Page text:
10. Rule Benefits and Costs: In evaluating the potential impacts of its proposal—its costs and benefits—EPA compared its ACE proposal to two baselines, one with the Clean Power Plan in place, and one without it, which reflects the current state of the law in light of the Supreme Court’s stay of the Clean Power Plan.  EPA also relied on the social cost of carbon (but only domestic benefits) and co-benefits of particulate matter reductions (but noting that it has low confidence in the vast majority of the health benefits calculated).  All told, the rule predictably provides fewer benefits and imposes lower costs than the Clean Power Plan, but greater benefits and costs than doing nothing.

This morning, the Environmental Protection Agency (EPA) released its proposed replacement for the Clean Power Plan (CPP) titled the “Affordable Clean Energy Rule,” which would regulate greenhouse gas emissions at existing coal-fired power plants.   The proposed rule gives discretion to states for determining the greenhouse gas performance standards achievable for existing coal-fired power plants within their state.  Specifically, the proposed rule would require states to evaluate a menu of heat rate improvement options and, taking into account the unit’s remaining useful life and other factors, determine the lb/MWh CO2 emission rate achievable at each affected unit. While the rule proposes to allow for emissions averaging among affected units at an individual source, it does not provide for broader averaging or emissions trading.  To facilitate the heat rate improvement projects, EPA also has proposed an option for states to adopt a new emissions test under the New Source Review program for EGUs that is based on both hourly and annual emissions.

Continue Reading Environmental Protection Agency Releases Clean Power Plan Replacement

On April 17, 2010 EPA issued a guidance document on the implementation of significant impact levels (“SIL”) for ozone and fine particles.  Under EPA’s air pollution permitting regime known as “New Source Review,” SIL values are one way to demonstrate that a new facility or modification of an existing facility will not cause a violation of the National Ambient Air Quality Standards (“NAAQS”) or Prevention of Significant Deterioration (“PSD”) increments for a regulated pollutant.  In short, if a source’s “projected impact on air quality” is below the “SIL,” the source is deemed to have no significant impact on air quality.  If a source’s impacts are above the SIL, far more extensive modeling analyses are needed to demonstrate compliance, so the SIL helps streamline the permitting process for projects that can meet it.

Continue Reading EPA Streamlines NSR Permitting for Projects with Insignificant Air Quality Impacts

On March 16, 2018, the D.C. Circuit Court of Appeals partially upheld and partially rejected an EPA rule known as the “Boiler MACT.”  Officially named the “National Emission Standards for Hazardous Air Pollutants for Major Sources: Industrial, Commercial, and Institutional Boilers and Process Heaters,” it regulates the emissions of certain types of air pollutants known as “hazardous air pollutants” from boilers located at “major sources” of those pollutants.  EPA issued the rule in several different rulemakings, due to the fact that the agency decided to reconsider a few provisions several times along the way.  As a result, the litigation over the rule became very complicated.  Sierra Club challenged numerous provisions of the rule, claiming that they failed to comply with the Clean Air Act.  Most of those challenges were resolved in a 2016 decision, but the court had reserved two issues that were finally decided this week—namely Sierra Club’s challenges to EPA’s carbon monoxide (CO) limits for certain boilers and the startup and shutdown work practices.  Specifically, Sierra Club alleged that (1) EPA failed to adequately justify its decision to make CO limit less stringent (130 ppm), and (2) EPA’s qualitative “work practice” standards during startup and shutdown are unlawful.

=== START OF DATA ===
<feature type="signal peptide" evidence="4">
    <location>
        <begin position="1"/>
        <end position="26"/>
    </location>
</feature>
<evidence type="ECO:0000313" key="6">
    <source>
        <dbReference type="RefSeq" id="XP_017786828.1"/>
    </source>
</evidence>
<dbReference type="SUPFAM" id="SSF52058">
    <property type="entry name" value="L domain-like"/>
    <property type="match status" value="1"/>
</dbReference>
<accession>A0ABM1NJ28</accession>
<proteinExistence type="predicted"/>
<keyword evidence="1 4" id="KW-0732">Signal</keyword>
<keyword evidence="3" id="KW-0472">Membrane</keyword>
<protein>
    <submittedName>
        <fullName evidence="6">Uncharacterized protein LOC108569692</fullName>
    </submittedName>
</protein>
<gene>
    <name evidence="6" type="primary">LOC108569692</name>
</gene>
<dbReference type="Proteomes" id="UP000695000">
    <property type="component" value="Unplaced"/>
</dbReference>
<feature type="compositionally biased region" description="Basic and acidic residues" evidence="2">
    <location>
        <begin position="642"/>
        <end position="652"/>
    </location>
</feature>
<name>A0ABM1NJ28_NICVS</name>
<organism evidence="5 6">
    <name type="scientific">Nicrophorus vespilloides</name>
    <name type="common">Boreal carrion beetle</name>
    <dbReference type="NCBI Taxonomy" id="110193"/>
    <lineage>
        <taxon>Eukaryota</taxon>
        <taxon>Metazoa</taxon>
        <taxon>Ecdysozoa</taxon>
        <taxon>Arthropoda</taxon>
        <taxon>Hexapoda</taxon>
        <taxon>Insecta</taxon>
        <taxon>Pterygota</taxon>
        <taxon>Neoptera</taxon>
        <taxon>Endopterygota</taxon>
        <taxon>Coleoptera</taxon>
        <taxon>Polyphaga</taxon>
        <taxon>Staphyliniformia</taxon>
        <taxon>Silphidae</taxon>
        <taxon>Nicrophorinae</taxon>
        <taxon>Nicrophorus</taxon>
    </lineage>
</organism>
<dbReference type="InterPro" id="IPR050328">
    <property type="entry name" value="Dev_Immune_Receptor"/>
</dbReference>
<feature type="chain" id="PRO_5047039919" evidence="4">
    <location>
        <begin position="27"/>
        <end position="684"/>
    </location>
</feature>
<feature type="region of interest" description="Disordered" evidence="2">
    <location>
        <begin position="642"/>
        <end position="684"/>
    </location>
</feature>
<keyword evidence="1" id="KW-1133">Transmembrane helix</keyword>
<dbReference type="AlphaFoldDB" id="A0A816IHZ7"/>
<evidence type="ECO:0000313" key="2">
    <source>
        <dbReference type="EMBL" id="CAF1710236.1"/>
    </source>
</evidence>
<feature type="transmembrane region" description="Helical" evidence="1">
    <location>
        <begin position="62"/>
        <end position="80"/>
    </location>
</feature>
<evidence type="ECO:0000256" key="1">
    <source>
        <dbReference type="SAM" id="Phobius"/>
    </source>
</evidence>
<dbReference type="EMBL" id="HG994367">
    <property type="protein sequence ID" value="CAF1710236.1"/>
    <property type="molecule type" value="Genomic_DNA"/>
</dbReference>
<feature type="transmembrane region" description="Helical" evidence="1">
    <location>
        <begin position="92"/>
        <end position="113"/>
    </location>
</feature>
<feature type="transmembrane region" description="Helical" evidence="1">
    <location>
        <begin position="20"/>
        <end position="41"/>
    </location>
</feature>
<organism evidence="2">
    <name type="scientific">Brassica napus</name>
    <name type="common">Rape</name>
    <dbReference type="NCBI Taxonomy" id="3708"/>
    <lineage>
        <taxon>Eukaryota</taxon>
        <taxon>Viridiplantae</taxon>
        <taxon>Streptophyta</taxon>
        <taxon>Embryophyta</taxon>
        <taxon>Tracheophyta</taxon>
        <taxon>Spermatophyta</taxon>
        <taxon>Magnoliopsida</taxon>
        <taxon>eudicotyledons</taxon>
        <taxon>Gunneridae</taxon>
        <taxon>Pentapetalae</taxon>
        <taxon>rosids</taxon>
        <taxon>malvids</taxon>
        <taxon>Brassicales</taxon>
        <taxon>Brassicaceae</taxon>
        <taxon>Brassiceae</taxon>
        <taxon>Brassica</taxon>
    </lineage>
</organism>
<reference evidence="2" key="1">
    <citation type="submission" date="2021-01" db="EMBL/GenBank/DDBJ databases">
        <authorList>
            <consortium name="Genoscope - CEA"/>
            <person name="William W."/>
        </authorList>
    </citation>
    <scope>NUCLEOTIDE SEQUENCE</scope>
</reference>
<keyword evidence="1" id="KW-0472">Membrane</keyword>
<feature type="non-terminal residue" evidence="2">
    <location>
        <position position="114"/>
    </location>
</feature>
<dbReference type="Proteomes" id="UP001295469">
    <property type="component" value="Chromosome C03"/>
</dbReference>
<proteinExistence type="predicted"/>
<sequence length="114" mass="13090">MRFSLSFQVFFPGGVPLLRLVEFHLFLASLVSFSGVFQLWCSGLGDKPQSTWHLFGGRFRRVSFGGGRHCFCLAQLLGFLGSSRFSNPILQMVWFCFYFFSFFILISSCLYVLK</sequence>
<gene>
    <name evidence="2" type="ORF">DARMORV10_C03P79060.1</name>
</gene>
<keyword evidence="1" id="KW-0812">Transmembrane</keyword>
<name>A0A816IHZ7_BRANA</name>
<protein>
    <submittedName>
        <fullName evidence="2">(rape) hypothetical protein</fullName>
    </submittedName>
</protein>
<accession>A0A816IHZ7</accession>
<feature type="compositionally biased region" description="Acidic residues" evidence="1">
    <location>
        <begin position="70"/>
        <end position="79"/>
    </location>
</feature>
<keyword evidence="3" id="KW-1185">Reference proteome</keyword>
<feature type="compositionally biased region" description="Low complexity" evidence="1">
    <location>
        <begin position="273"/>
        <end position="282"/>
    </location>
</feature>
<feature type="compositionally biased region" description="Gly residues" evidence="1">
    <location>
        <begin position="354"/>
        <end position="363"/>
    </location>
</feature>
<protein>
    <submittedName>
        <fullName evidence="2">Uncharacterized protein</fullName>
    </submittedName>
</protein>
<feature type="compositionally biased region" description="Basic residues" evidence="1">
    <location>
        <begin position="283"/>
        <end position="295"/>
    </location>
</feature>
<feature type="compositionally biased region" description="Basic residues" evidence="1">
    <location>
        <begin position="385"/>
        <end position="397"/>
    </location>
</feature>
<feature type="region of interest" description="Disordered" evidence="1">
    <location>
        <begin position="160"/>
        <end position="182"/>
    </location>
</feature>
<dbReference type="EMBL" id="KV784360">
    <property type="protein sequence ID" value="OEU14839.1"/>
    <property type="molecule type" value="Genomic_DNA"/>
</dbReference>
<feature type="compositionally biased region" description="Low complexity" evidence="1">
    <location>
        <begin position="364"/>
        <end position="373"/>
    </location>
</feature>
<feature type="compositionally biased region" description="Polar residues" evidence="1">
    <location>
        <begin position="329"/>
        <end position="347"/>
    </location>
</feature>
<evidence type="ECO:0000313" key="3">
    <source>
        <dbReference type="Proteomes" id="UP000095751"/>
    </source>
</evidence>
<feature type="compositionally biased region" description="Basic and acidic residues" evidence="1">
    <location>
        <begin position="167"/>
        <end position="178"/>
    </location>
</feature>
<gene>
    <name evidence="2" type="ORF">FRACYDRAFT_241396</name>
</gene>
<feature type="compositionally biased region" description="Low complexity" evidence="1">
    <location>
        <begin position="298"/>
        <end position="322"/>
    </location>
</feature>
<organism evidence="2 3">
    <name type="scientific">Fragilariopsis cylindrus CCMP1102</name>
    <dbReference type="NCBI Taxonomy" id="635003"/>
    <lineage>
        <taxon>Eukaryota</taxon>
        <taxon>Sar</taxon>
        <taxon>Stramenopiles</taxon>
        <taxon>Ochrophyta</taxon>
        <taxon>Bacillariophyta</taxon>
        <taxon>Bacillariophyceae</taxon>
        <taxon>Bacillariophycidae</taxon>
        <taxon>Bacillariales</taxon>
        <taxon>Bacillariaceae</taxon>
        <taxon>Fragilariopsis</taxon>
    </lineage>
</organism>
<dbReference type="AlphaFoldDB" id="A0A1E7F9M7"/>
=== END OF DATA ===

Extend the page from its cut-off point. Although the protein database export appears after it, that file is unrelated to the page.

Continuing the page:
Continue Reading D.C. Circuit Issues Latest Decision on Long-Running Boiler MACT Saga

On March 20th, the DC Circuit upheld EPA’s June 2012 “CSAPR = BART Rule,” establishing that compliance with EPA’s Cross State Air Pollution Rule (CSAPR) will satisfy the Best Available Retrofit Technology (BART) requirements for SO2 and/or NOx under the Regional Haze Rules for electric generating units (EGUs) subject to CSAPR.   Under the Regional Haze Program, EPA has issued regulations that allow the Agency to approve alternatives to BART if EPA finds that the controls are “better than BART.”

Continue Reading DC Circuit Upholds CSAPR as “Better than BART” under Regional Haze Program

NSR—the program imposing onerous permitting requirements on the construction of new sources and “major modification” projects at existing sources—requires industrial sources of air emissions to determine whether the projects they propose will increase those emissions.  EPA adopted regulations in 2002 to provide a new structure for those critical emission calculations, which specifies that sources must calculate the “sum of the differences” between a baseline and a future projection for each existing emission unit.  That language is particularly important for individual projects that may cause emissions to go down at one unit but up at another.

Continue Reading EPA Decides Both “Increases” and “Decreases” Count in Determining NSR Applicability

On January 25, 2018, EPA’s Assistant Administrator, William Wehrum, issued a memorandum addressing when a “major source” subject to a section 112 maximum achievable control technology (“MACT”) standard of the Clean Air Act (“CAA”) can be reclassified as an “area source,” and thus avoid any more stringent requirements that only apply to “major sources.”  The memorandum departs from and supersedes EPA’s longstanding “Once in Always in” (“OIAI”) policy articulated in the May 1995 Seitz Memorandum.  Under the OIAI policy, a major source of hazardous air pollutants (“HAPs”) was permanently subject to the MACT standard at the “first compliance date” of the standard even if the source was able to later limit its potential to emit (“PTE”) HAPs below the major source thresholds.  EPA’s new policy explains that a major source will become an area source once it takes enforceable limits on its PTE to ensure emissions cannot exceed the applicable major source thresholds for HAPS.

Continue Reading EPA Withdraws “Once in Always in” Policy, Removing Disincentive to Reducing Emissions